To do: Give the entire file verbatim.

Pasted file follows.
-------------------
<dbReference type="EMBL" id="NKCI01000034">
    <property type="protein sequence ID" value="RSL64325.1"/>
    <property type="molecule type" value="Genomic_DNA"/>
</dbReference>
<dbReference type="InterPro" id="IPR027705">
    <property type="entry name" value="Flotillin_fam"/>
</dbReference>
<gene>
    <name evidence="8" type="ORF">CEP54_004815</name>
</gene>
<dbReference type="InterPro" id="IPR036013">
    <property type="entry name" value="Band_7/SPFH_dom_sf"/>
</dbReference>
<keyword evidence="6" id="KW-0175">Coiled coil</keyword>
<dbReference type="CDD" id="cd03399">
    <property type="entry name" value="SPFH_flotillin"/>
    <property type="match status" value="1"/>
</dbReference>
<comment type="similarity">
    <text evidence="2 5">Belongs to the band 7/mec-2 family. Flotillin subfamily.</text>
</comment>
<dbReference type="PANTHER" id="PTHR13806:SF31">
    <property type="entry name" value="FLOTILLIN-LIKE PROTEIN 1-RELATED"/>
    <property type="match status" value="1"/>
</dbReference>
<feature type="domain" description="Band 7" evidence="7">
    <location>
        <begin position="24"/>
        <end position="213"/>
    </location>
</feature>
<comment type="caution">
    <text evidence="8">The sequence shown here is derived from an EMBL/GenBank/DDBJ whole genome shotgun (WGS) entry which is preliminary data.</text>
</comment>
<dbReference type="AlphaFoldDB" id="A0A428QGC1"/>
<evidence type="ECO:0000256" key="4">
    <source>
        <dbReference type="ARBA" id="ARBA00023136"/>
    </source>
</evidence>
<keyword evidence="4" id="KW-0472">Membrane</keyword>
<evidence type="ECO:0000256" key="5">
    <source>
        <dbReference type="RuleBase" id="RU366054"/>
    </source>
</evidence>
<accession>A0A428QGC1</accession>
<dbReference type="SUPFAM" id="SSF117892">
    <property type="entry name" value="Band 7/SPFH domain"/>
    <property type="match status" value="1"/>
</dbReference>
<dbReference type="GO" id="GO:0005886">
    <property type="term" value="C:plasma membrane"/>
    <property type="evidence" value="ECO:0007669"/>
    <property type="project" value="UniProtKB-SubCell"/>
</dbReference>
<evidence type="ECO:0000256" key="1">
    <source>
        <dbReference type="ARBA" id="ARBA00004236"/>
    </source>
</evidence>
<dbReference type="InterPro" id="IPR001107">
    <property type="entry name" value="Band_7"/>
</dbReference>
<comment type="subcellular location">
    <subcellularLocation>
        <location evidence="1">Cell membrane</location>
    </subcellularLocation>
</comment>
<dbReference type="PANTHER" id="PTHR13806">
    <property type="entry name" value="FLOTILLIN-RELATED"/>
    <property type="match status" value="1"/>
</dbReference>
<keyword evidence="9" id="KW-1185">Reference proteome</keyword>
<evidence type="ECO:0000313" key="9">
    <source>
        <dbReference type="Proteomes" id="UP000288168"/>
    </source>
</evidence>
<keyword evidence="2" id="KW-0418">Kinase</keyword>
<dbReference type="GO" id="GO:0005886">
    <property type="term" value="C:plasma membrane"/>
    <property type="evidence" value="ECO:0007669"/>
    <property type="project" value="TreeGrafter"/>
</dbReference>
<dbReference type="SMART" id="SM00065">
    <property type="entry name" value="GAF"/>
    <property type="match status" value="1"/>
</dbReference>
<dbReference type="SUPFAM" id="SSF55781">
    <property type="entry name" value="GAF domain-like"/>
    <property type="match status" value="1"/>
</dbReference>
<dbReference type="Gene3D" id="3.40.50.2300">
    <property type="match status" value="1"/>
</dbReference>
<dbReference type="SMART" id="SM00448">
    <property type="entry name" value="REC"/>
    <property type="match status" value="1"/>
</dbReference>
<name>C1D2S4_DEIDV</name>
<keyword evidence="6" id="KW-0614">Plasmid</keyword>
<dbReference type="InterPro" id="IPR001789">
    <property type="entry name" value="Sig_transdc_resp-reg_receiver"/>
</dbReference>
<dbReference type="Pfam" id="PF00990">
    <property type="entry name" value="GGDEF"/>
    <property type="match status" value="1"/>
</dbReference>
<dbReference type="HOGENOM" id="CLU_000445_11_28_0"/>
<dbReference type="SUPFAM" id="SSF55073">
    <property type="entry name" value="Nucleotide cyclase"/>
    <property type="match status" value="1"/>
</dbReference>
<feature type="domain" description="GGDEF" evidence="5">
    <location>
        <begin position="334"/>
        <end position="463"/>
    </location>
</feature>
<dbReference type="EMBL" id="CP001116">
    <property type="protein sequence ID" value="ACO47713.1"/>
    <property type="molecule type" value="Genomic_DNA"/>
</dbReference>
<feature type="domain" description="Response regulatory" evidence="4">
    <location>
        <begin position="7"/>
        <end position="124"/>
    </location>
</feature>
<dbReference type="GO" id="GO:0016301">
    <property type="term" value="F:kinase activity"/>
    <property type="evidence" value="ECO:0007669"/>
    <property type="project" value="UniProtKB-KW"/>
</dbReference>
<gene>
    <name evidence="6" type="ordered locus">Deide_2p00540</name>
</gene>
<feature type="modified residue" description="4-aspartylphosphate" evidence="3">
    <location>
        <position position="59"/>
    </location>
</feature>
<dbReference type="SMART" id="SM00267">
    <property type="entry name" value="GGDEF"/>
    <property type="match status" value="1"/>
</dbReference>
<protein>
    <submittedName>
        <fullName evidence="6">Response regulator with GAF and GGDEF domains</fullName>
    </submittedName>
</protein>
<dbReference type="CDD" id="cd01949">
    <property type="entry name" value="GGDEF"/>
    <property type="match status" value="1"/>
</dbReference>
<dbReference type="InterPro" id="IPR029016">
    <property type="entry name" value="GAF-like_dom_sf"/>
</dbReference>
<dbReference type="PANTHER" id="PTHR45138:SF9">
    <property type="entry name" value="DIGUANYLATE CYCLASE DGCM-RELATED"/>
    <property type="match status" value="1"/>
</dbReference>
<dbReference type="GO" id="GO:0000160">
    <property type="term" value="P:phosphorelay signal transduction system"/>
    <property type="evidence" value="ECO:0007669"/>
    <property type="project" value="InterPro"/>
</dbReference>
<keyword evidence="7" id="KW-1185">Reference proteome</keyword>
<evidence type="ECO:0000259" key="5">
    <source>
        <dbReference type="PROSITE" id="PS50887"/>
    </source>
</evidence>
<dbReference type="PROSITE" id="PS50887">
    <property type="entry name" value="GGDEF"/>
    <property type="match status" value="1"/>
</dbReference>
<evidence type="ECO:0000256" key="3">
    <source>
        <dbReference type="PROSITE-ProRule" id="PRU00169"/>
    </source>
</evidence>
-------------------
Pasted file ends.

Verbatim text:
<dbReference type="EMBL" id="NKCI01000034">
    <property type="protein sequence ID" value="RSL64325.1"/>
    <property type="molecule type" value="Genomic_DNA"/>
</dbReference>
<dbReference type="InterPro" id="IPR027705">
    <property type="entry name" value="Flotillin_fam"/>
</dbReference>
<gene>
    <name evidence="8" type="ORF">CEP54_004815</name>
</gene>
<dbReference type="InterPro" id="IPR036013">
    <property type="entry name" value="Band_7/SPFH_dom_sf"/>
</dbReference>
<keyword evidence="6" id="KW-0175">Coiled coil</keyword>
<dbReference type="CDD" id="cd03399">
    <property type="entry name" value="SPFH_flotillin"/>
    <property type="match status" value="1"/>
</dbReference>
<comment type="similarity">
    <text evidence="2 5">Belongs to the band 7/mec-2 family. Flotillin subfamily.</text>
</comment>
<dbReference type="PANTHER" id="PTHR13806:SF31">
    <property type="entry name" value="FLOTILLIN-LIKE PROTEIN 1-RELATED"/>
    <property type="match status" value="1"/>
</dbReference>
<feature type="domain" description="Band 7" evidence="7">
    <location>
        <begin position="24"/>
        <end position="213"/>
    </location>
</feature>
<comment type="caution">
    <text evidence="8">The sequence shown here is derived from an EMBL/GenBank/DDBJ whole genome shotgun (WGS) entry which is preliminary data.</text>
</comment>
<dbReference type="AlphaFoldDB" id="A0A428QGC1"/>
<evidence type="ECO:0000256" key="4">
    <source>
        <dbReference type="ARBA" id="ARBA00023136"/>
    </source>
</evidence>
<keyword evidence="4" id="KW-0472">Membrane</keyword>
<evidence type="ECO:0000256" key="5">
    <source>
        <dbReference type="RuleBase" id="RU366054"/>
    </source>
</evidence>
<accession>A0A428QGC1</accession>
<dbReference type="SUPFAM" id="SSF117892">
    <property type="entry name" value="Band 7/SPFH domain"/>
    <property type="match status" value="1"/>
</dbReference>
<dbReference type="GO" id="GO:0005886">
    <property type="term" value="C:plasma membrane"/>
    <property type="evidence" value="ECO:0007669"/>
    <property type="project" value="UniProtKB-SubCell"/>
</dbReference>
<evidence type="ECO:0000256" key="1">
    <source>
        <dbReference type="ARBA" id="ARBA00004236"/>
    </source>
</evidence>
<dbReference type="InterPro" id="IPR001107">
    <property type="entry name" value="Band_7"/>
</dbReference>
<comment type="subcellular location">
    <subcellularLocation>
        <location evidence="1">Cell membrane</location>
    </subcellularLocation>
</comment>
<dbReference type="PANTHER" id="PTHR13806">
    <property type="entry name" value="FLOTILLIN-RELATED"/>
    <property type="match status" value="1"/>
</dbReference>
<keyword evidence="9" id="KW-1185">Reference proteome</keyword>
<evidence type="ECO:0000313" key="9">
    <source>
        <dbReference type="Proteomes" id="UP000288168"/>
    </source>
</evidence>
<keyword evidence="2" id="KW-0418">Kinase</keyword>
<dbReference type="GO" id="GO:0005886">
    <property type="term" value="C:plasma membrane"/>
    <property type="evidence" value="ECO:0007669"/>
    <property type="project" value="TreeGrafter"/>
</dbReference>
<dbReference type="SMART" id="SM00065">
    <property type="entry name" value="GAF"/>
    <property type="match status" value="1"/>
</dbReference>
<dbReference type="SUPFAM" id="SSF55781">
    <property type="entry name" value="GAF domain-like"/>
    <property type="match status" value="1"/>
</dbReference>
<dbReference type="Gene3D" id="3.40.50.2300">
    <property type="match status" value="1"/>
</dbReference>
<dbReference type="SMART" id="SM00448">
    <property type="entry name" value="REC"/>
    <property type="match status" value="1"/>
</dbReference>
<name>C1D2S4_DEIDV</name>
<keyword evidence="6" id="KW-0614">Plasmid</keyword>
<dbReference type="InterPro" id="IPR001789">
    <property type="entry name" value="Sig_transdc_resp-reg_receiver"/>
</dbReference>
<dbReference type="Pfam" id="PF00990">
    <property type="entry name" value="GGDEF"/>
    <property type="match status" value="1"/>
</dbReference>
<dbReference type="HOGENOM" id="CLU_000445_11_28_0"/>
<dbReference type="SUPFAM" id="SSF55073">
    <property type="entry name" value="Nucleotide cyclase"/>
    <property type="match status" value="1"/>
</dbReference>
<feature type="domain" description="GGDEF" evidence="5">
    <location>
        <begin position="334"/>
        <end position="463"/>
    </location>
</feature>
<dbReference type="EMBL" id="CP001116">
    <property type="protein sequence ID" value="ACO47713.1"/>
    <property type="molecule type" value="Genomic_DNA"/>
</dbReference>
<feature type="domain" description="Response regulatory" evidence="4">
    <location>
        <begin position="7"/>
        <end position="124"/>
    </location>
</feature>
<dbReference type="GO" id="GO:0016301">
    <property type="term" value="F:kinase activity"/>
    <property type="evidence" value="ECO:0007669"/>
    <property type="project" value="UniProtKB-KW"/>
</dbReference>
<gene>
    <name evidence="6" type="ordered locus">Deide_2p00540</name>
</gene>
<feature type="modified residue" description="4-aspartylphosphate" evidence="3">
    <location>
        <position position="59"/>
    </location>
</feature>
<dbReference type="SMART" id="SM00267">
    <property type="entry name" value="GGDEF"/>
    <property type="match status" value="1"/>
</dbReference>
<protein>
    <submittedName>
        <fullName evidence="6">Response regulator with GAF and GGDEF domains</fullName>
    </submittedName>
</protein>
<dbReference type="CDD" id="cd01949">
    <property type="entry name" value="GGDEF"/>
    <property type="match status" value="1"/>
</dbReference>
<dbReference type="InterPro" id="IPR029016">
    <property type="entry name" value="GAF-like_dom_sf"/>
</dbReference>
<dbReference type="PANTHER" id="PTHR45138:SF9">
    <property type="entry name" value="DIGUANYLATE CYCLASE DGCM-RELATED"/>
    <property type="match status" value="1"/>
</dbReference>
<dbReference type="GO" id="GO:0000160">
    <property type="term" value="P:phosphorelay signal transduction system"/>
    <property type="evidence" value="ECO:0007669"/>
    <property type="project" value="InterPro"/>
</dbReference>
<keyword evidence="7" id="KW-1185">Reference proteome</keyword>
<evidence type="ECO:0000259" key="5">
    <source>
        <dbReference type="PROSITE" id="PS50887"/>
    </source>
</evidence>
<dbReference type="PROSITE" id="PS50887">
    <property type="entry name" value="GGDEF"/>
    <property type="match status" value="1"/>
</dbReference>
<evidence type="ECO:0000256" key="3">
    <source>
        <dbReference type="PROSITE-ProRule" id="PRU00169"/>
    </source>
</evidence>